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Industrial

P&O Ferries broke the law and must be penalised

23 March 2022

Statement from Mark Dickinson, general secretary, Nautilus International

In 2018, Nautilus International as social partner succeeded in placing into UK law a requirement that an employer of seafarers, proposing to carry out large redundancy dismissals had to report this to the competent authority of the flag state. This was part of a package of other remedies to improve the protections afforded to seafarers.

Before 2018, there was no UK requirement to report large redundancies in the maritime sector at all. Seafarers, as is more often the case, had been excluded from six important EU employment protection Directives (on TUPE, information and consultation, etc.), one of which contained the employer’s reporting duty, in respect of large redundancies of land-based workers, to the government of the Member State in which they carried out their work.

Nautilus and the European Transport Workers’ Federation (ETF) had to lobby for many years to have these important EU Directives fully applied to seafarers. It concluded with a Social Partners Agreement between ETF and the European Community Shipowners’ Associations (ECSA), being appended to an EU Directive, to achieve this outcome.

Thus, Section 193A of the Trade Union and Labour Relations Consolidation Act 1992 now places a duty on any employer proposing to dismiss as redundant 100 or more employees at one establishment within a period of 90 days or less to notify the flag state, in writing, of their proposal before giving notice to terminate an employee's contract of employment in respect of any of those dismissals, and at least 45 days before the first of those dismissals takes effect. If the redundancies number 20 or more employees (but less than 100), the notice period is 30 days.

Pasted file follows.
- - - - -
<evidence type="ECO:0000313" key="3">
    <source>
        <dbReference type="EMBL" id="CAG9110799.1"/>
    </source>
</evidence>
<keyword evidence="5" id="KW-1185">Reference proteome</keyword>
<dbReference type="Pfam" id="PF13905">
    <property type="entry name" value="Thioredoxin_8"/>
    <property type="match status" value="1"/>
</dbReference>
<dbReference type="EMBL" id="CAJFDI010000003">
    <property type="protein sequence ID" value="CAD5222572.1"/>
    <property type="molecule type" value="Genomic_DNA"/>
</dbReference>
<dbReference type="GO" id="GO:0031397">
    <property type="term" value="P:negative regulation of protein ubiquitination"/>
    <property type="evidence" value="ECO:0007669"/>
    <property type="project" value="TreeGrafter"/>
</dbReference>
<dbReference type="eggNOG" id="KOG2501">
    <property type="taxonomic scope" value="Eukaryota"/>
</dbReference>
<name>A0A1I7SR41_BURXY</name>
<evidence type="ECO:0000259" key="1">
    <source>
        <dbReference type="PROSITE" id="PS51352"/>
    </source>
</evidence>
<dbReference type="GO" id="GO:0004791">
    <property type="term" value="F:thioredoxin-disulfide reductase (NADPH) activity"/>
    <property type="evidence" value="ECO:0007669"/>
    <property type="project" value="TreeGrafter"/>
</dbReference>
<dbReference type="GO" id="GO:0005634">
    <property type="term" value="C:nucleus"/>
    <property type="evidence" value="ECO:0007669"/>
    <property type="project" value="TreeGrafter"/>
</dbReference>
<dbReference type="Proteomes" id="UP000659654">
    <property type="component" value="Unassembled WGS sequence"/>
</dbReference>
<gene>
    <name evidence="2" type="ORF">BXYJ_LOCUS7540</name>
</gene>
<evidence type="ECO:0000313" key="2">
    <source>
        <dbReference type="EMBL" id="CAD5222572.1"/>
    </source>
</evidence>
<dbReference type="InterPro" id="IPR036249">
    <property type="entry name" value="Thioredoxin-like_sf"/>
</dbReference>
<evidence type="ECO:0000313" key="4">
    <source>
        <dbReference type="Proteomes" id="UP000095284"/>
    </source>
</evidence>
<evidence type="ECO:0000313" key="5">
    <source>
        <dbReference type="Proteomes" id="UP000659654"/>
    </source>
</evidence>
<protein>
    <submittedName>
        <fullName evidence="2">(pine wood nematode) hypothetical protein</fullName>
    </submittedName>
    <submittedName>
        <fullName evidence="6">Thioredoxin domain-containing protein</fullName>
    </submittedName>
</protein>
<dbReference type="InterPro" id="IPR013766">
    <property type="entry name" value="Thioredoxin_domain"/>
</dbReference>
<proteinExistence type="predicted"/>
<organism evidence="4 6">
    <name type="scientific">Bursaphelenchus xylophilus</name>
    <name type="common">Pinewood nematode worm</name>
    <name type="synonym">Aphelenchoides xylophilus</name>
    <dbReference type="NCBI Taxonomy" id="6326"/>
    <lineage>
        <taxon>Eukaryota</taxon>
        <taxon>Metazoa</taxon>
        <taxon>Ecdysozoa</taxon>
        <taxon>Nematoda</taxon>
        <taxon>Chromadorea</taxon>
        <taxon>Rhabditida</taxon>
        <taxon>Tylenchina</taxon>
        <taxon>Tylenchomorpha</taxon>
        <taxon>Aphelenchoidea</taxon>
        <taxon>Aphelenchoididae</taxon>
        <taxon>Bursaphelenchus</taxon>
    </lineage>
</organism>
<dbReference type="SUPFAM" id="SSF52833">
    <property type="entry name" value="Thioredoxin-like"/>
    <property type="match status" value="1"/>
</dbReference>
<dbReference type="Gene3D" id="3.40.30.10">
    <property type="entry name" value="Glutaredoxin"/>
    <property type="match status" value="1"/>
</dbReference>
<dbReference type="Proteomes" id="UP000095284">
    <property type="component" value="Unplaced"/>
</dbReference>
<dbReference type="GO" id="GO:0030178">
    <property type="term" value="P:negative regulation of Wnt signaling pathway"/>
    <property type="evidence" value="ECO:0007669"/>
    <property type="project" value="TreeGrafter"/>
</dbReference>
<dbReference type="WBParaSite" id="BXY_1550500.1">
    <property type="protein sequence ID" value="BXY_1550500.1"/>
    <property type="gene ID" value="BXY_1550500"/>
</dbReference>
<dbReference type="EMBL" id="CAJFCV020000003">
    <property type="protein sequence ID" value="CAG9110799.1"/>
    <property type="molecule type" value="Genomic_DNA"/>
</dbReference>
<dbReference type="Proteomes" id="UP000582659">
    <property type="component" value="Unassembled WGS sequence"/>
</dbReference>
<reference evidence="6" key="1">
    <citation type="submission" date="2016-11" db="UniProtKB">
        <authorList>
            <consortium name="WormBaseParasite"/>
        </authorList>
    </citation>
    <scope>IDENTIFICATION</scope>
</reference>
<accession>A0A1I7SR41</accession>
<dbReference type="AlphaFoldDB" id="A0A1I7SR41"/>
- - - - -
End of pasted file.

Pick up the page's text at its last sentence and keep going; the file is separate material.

We believe the Government must penalise P&O Ferries for their omission. The Prime Minister today confirmed at PMQs that he agrees with us.

In 2020, P&O Ferries fully complied with the law in announcing and consulting on 1,100 redundancies across the business. In 2022, Mr Hebblethwaite has freely admitted in his letter to the Secretary of State for Business, Energy & Industrial Strategy, that notification was made to the “relevant authorities” on 17 March 2022.

That notification clearly contravenes the requirements of 193A to provide the pre-requisite notice as required by section 193(1) or 193(2).

P&O Ferries were obliged to provide 45 days’ notice to the Cypriot authorities, and 30 days’ notice to the Bahamian and Bermudan authorities. Mr Hebblethwaite, last night admitted in writing to the UK Government that he, his fellow directors, and the company broke the law.

Using the good offices of the International Transport Workers’ Federation (ITF) we will be seeking to also challenge the flag states – all ‘flags of convenience’ – I am not hopeful, but I expect that they will fulfil their obligations and also pursue P&O Ferries for failing to notify them according to their national legislation.

Our members deserve decent employment with decent employers and our work, which has been ongoing for over 165 years will continue to this end. However, P&O Ferries have sunk themselves legally and reputationally. They broke the law, and no end of legal tautology will change that.

Nautilus International now expects the government to take all possible action against these law breakers, who think they can buy silence and bully seafarers into unemployment or accepting lower wages and detrimental and unsafe terms and conditions of employment.

I look forward to attending the extraordinary joint session of Transport Select and Business, Energy and Industrial Strategy select committees tomorrow and to explain further the full extent of the company's misdeeds.


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